Turning 21 in America

In every culture there are rites of passage, markers that distinguish childhood from adulthood. But in America, our total focus at this stage and age is on rights. In fact, the first thing that pops into our minds when we think about turning "21" is drinking.
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My son just turned 21. My wife, Pam, and some of his friends took him out for a nice dinner. We celebrated with him his cultural rite of passage. We joked about his legal right to drink... and about how most teens can hardly wait for that birthday.

His birthday, in fact, triggered a thought in me.

In every culture, the people who live there create rites of passage. They are markers that distinguish childhood from adulthood. In many cultures, there are ceremonies for young boys to learn how to be a man. For instance, in many African cultures, boys leave their mothers and go into the village for several days, learning to thatch a roof, hunt an animal, interact with men and use tools and weapons. Even today, the Hebrew culture celebrates the Bar Mitzvah and Bat Mitzvah for boys and girls who become teens. Regardless of how sacred the ceremony is, it is a rite of passage for those young people. It's about growing up.

But in America, our total focus at this stage and age is on rights. In fact, the first thing that pops into our minds when we think about turning "21" is drinking. It's the rite of passage. Manhood is about what you have the license to do. You can drink now. You can smoke. Sex is legal without talking to parents, or checking into a hotel or renting a car. All kinds of privileges become their possession.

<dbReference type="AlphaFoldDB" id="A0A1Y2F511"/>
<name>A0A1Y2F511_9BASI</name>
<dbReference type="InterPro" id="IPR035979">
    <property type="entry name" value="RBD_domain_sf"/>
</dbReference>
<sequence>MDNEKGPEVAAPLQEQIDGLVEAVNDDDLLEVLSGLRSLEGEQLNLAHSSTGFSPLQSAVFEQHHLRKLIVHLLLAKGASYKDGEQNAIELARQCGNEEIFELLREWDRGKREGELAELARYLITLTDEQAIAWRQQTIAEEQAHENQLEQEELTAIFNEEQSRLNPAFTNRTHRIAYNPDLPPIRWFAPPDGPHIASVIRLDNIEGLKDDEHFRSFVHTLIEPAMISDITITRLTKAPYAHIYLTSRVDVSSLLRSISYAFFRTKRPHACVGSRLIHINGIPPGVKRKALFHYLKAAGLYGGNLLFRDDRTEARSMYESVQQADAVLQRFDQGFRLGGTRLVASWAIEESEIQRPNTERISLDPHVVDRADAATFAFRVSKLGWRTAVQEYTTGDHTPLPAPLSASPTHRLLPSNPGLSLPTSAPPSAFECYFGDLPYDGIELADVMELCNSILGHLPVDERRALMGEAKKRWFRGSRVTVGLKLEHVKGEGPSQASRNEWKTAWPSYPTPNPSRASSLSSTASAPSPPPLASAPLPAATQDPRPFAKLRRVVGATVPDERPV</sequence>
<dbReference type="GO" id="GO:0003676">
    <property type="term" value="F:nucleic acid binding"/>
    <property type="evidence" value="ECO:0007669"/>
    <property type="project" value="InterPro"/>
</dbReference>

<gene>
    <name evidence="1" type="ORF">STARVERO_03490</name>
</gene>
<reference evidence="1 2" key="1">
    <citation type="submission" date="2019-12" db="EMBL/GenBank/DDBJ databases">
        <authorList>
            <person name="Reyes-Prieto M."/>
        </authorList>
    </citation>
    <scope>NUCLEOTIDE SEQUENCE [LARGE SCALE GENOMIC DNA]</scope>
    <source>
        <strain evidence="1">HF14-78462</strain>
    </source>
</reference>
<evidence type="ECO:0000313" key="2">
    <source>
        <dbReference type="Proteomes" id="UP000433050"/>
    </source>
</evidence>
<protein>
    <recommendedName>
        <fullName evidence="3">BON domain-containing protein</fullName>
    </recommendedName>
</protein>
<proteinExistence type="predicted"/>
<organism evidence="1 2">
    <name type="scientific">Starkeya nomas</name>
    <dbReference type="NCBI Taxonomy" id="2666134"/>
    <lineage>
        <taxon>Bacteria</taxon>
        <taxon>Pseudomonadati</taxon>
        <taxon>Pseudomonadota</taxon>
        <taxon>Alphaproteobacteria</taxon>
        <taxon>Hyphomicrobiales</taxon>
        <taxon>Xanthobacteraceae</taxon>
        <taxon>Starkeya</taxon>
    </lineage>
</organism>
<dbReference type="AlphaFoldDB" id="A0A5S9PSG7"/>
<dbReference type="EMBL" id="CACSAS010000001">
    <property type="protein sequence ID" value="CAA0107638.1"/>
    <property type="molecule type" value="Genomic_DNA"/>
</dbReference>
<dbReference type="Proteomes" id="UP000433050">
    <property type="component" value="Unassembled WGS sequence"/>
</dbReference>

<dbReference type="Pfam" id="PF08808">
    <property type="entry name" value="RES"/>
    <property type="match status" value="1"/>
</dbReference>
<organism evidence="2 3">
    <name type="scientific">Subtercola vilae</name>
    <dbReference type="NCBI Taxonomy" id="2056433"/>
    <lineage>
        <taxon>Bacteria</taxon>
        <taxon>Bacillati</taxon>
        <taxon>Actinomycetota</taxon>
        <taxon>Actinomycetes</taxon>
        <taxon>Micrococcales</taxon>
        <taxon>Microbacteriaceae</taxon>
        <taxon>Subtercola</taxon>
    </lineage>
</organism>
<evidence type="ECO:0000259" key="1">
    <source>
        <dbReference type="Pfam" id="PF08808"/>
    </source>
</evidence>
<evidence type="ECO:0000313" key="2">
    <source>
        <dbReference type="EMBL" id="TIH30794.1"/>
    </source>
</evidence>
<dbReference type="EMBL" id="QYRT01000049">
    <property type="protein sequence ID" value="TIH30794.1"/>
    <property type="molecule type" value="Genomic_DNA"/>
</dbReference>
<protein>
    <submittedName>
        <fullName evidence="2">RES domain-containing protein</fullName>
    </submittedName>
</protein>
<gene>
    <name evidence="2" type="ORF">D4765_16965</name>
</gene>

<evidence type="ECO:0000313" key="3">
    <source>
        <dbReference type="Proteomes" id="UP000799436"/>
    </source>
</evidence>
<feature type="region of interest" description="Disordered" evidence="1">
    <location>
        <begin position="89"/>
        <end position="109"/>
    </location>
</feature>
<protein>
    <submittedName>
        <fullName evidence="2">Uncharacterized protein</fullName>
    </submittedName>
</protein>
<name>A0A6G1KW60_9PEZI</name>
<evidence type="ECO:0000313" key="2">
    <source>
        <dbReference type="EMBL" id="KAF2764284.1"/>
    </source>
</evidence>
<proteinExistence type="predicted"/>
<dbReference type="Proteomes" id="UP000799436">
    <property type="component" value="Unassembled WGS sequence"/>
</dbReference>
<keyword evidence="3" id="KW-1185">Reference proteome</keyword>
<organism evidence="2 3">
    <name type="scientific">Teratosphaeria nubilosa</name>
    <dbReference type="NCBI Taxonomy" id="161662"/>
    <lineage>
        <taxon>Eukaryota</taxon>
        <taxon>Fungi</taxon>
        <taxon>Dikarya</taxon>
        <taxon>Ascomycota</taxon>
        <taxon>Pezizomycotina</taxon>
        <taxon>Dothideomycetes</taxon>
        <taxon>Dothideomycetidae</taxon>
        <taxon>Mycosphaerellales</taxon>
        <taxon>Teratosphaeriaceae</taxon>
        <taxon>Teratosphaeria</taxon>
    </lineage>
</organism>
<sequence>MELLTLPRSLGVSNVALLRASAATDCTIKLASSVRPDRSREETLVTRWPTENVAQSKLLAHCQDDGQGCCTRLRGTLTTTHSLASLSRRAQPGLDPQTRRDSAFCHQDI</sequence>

What's Missing?

When I paused to think about it, it dawned on me... there's nothing about personal responsibility, as in past cultures. It's about alcohol or sex, but never coupled with the counterpart of the responsibilities that arrive with our coming of age. While I believe alcohol and sex are to be enjoyed in the proper context, you rarely hear positive stories about young people -- who've just turned 21 -- that involve sex and alcohol. Why? Because rights without responsibility are rarely redemptive. In fact, much of the time, rights minus responsibilities simply create selfish brats. Privileges without price tags don't really help us grow up.

While I love the 21-year-olds I know... I dislike our emphasis on turning 21.

What If...

What if we pondered this issue, and came up with an incredible responsibility that became part of the 21st birthday in America? It would have to be a responsibility that challenged the guy or girl at the heart level; it must engage their passions. It must harness their creativity and gifts. It must be something they've wanted for a while, but only becomes theirs as they come of age. I know some parents who:

• Planned international trips for their kids when they turned a certain age. These were service trips, where they helped people in developing nations.

• Talked about projects in the community to help neighbors, but they reserved them for their kids to engage in when they came of age.

• Purchased power tools for their sons, but only allowed them to use them on a project they wanted to build when they came of age.

You'll have to figure out what works with your young people, but if we want our kids to become healthy adults -- responsibilities and rights must always go together.


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